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Problem opieki nad osobami starszymi w aspekcie teorii moralnych

Grażyna Kowalik

Studia Medyczne 2015; 31 (2): 155–160
Data publikacji online: 2015/07/13
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In Poland one out of six inhabitants is older than 60 years of age. It is predicted that by 2020 the number of elderly people will constitute nearly 20% of the population [1, 2].
In view of this situation, ageing and old age are gaining particular importance. In recent years, attention has been paid to the demographic changes leading to permanent lengthening of life expectancy, and thus the extension of old age and a growing number of elderly people.
Moreover, the changes in civilisation have evidently postponed the age limit at which people become physically and mentally disabled. Aging causes significant changes in society, in the economy, in culture, and especially in health care.
It is widely known that the various kinds of health problems appear in the elderly due to ongoing degenerative changes in organs, which significantly increase the morbidity rate. Many diseases contribute significantly to the reduction of physical activity of older people, which makes the problem of care for this group of people one of the most important contemporary social challenges.

Innovativeness of Polish families and the problem of care measures towards their senior members

It is known that the Polish population are marrying later and having children later. Surveys show that fewer children are being born. To keep the birth rate stable, each statistical woman should give birth to 2.1 children, while currently this indicator accounts for 1.5 children. Demographers believe that in the next 25 years the number of Poles in Poland will decrease by several of hundreds of thousands [3].
As a result of lowering birth rate for many years the potential for family care has decreased. The average size of the Polish family has fallen systematically, and many families have become dispersed as a result of migration; young people often go abroad to study or work. This has transformed the nature of family relationships, and the intensity and frequency of family contacts have decreased.
Nowadays the younger generation has little time for their elderly parents. There has been a change in the function and structure of the family. Many social, economic, and cultural factors have contributed to a situation in which extended families in Poland are rare. Only a few such families remain in the country [4].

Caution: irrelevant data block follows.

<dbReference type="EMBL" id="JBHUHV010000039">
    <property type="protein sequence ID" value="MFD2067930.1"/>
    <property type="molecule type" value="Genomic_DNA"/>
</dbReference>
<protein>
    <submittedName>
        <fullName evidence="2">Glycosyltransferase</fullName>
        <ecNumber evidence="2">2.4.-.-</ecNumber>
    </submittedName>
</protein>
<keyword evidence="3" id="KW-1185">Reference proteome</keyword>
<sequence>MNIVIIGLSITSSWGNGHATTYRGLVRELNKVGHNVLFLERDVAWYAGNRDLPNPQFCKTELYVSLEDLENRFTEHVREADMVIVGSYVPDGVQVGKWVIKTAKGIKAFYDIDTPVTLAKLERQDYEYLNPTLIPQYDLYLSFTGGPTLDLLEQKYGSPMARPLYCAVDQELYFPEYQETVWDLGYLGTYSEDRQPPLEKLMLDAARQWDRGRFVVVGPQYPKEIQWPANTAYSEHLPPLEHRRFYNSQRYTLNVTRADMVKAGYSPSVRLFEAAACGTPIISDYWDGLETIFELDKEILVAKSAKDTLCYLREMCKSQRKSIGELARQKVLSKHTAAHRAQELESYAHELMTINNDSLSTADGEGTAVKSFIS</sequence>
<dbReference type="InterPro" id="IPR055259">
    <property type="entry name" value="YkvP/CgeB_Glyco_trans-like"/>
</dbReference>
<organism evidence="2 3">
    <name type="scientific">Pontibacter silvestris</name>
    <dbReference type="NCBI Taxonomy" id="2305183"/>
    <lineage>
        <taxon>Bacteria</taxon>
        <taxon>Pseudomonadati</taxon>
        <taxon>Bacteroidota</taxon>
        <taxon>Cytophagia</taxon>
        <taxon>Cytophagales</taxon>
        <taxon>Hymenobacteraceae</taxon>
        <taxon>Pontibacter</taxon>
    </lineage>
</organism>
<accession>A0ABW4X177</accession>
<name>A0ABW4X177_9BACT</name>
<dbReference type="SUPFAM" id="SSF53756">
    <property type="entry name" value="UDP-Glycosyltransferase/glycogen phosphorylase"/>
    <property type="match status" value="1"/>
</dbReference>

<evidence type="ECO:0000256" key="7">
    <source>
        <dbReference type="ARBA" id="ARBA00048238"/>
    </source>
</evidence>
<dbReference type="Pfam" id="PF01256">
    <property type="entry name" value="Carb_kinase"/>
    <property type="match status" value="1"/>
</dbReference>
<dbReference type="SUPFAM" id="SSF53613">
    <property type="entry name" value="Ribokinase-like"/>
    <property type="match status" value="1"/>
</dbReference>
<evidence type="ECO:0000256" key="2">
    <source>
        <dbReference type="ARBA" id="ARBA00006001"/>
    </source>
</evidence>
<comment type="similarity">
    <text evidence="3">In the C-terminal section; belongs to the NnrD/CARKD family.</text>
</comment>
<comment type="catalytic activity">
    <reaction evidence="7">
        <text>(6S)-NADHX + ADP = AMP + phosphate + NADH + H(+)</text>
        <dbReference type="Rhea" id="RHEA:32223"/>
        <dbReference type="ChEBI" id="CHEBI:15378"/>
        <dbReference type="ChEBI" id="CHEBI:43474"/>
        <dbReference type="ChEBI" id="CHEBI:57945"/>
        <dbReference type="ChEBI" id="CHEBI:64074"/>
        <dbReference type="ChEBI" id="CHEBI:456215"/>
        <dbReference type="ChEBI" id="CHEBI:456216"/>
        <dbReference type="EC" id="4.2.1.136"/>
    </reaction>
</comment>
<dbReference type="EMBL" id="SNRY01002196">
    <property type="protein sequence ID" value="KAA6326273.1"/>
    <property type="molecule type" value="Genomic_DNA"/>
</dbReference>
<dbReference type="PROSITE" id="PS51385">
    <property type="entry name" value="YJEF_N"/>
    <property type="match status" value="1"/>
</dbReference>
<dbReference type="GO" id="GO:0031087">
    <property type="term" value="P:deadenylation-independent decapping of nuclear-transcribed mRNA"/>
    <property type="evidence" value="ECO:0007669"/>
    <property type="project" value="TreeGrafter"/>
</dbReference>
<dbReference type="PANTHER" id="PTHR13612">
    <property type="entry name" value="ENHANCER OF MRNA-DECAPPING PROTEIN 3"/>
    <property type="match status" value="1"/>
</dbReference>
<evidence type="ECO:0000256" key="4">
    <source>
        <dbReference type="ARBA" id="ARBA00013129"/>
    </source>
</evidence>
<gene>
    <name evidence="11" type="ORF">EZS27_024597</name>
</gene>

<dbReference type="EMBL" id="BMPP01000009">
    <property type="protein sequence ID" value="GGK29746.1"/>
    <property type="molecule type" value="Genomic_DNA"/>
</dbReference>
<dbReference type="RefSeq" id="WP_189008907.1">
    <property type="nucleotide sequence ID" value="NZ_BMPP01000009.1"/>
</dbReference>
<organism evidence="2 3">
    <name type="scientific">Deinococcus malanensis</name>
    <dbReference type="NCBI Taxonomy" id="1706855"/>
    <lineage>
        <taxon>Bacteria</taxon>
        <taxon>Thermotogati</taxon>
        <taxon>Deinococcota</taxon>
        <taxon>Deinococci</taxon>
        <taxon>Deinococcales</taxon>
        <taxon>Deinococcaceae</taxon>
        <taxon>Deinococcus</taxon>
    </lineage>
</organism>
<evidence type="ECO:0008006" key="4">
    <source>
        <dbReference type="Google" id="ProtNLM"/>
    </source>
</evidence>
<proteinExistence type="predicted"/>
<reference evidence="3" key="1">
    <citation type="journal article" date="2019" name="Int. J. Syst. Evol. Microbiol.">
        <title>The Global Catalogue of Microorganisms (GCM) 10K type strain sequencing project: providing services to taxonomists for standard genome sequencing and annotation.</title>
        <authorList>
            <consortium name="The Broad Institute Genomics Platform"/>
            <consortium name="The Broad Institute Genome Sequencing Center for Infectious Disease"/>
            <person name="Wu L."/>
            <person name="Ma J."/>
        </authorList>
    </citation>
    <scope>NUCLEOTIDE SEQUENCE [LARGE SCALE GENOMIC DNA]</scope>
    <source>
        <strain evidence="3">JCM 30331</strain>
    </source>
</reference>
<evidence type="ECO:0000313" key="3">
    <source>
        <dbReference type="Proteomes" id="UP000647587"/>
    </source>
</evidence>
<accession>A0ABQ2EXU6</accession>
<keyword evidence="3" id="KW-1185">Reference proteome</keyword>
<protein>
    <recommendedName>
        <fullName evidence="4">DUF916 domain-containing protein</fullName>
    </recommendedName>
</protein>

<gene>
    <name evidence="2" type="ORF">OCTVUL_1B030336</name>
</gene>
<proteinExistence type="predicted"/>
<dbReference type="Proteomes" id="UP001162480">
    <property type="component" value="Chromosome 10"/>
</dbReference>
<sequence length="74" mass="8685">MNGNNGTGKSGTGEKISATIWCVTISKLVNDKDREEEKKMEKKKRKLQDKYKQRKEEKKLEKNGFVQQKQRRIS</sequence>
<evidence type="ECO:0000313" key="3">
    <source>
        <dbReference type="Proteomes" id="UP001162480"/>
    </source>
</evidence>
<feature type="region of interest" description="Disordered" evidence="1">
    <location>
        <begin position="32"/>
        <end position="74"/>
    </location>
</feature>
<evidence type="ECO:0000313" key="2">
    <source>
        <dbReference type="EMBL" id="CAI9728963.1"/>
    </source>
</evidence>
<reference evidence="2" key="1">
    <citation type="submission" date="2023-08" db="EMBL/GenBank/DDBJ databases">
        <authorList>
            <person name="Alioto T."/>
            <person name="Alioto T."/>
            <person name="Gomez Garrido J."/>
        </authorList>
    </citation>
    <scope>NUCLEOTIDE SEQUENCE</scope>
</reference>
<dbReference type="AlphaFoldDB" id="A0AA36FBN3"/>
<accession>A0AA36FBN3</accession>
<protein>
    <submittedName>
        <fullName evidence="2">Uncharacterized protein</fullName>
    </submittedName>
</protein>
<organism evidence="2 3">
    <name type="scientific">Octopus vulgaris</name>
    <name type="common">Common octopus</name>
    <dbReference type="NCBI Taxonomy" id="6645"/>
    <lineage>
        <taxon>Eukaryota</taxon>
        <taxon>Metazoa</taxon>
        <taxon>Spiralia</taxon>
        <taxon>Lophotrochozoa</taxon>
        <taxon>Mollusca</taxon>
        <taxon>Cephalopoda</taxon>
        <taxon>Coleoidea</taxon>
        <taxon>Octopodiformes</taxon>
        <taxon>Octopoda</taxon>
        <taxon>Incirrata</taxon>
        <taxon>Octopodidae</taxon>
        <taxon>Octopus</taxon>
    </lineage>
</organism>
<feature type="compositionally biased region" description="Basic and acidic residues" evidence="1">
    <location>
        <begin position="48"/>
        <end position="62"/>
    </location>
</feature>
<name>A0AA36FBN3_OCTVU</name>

In Poland it is generally agreed that care of a dependent older person belongs to the family. This was confirmed by research carried out in 2011 [5].
There have been changes in the structure of families and conditions of family life, and there is doubt whether family members are able to properly care for the elderly. It seems that in the near future family care for the elderly who are unable to live independently will be more often replaced by the care of non-family members or by institutionalised care. It can be assumed that, in connection with this situation, the loneliness of seniors will increase. Nursing homes may be soon inhabited by more and more “sad old people”.
Since the nineteenth century, elderly people have been increasingly moved to nursing homes, a practice that first began in Germany [6]. Care of this group of people varies in different European countries, but always and everywhere old people were afraid of getting old. In the past, the fear that accompanied old age was associated with loneliness, and now this seems to be the same. Young people, overwhelmed by the responsibilities, are not aware of or do not understand the problem.
It is claimed that the fear of being alone is similar to the fear of death. Loneliness means, indirectly, death [6]. Often in this stage of life, people particularly appreciate the company of others and try to gain their acceptance. It appears that numerous contacts from young age are often re-established later in life. People try to build friendship based on their memories.
An older person decides to stay in a nursing home when their health or the family situation requires this. A positive image of nursing homes is sometimes shown in the media, but this image is often idealised. The opposite is also true, and the conditions in such institutions are sometimes criticised also.
In Poland, nursing homes are not highly regarded. According to a CBOS survey, very few old-aged Poles declare a willingness to live in such an institution [3, 5]. However, the real picture of these institutions in Poland changes from year to year. There has been an increase in the number of nursing homes that meet the expectations of patients and keep up with world standards. More and more Poles spend their later years in such places. Some older people make such a choice themselves, while others are placed in nursing homes by family members [3].
Despite this, the talk of the nursing homes in Poland is still a taboo subject; Poles feel embarrassed and ashamed when they discuss these issues. However, putting a family member in a nursing home is not an easy decision. There is often a sense of guilt, even for those who have nothing to feel guilty about [3].
We should consider the sources of such behaviour. One can hypothesise that the assessment of the activities of family members by society as well as the beliefs, traditions, and family ties are important in this regard.
It is bad that we avoid the topic or approach it with reluctance. Life experience shows that such behaviour results in consequences that over time have made this subject even more difficult.

Obligation or duty to care for an elderly person

The moral issues involved in such issues are included in the branch of philosophy, which is the ethics [...] defining the essence of man’s moral duty and ultimately the fact of moral action [7, 8].
However, there were some difficulties in defining standards of morality and the essence of moral obligation because of divergence of beliefs concerning what is morally right or wrong in special cases [9, 10].
Morally consistent action may be the only effective means to achieve one’s own happiness because of its achievement, and at the same time be the subject of an order of authority, or “duty” because of the warrant.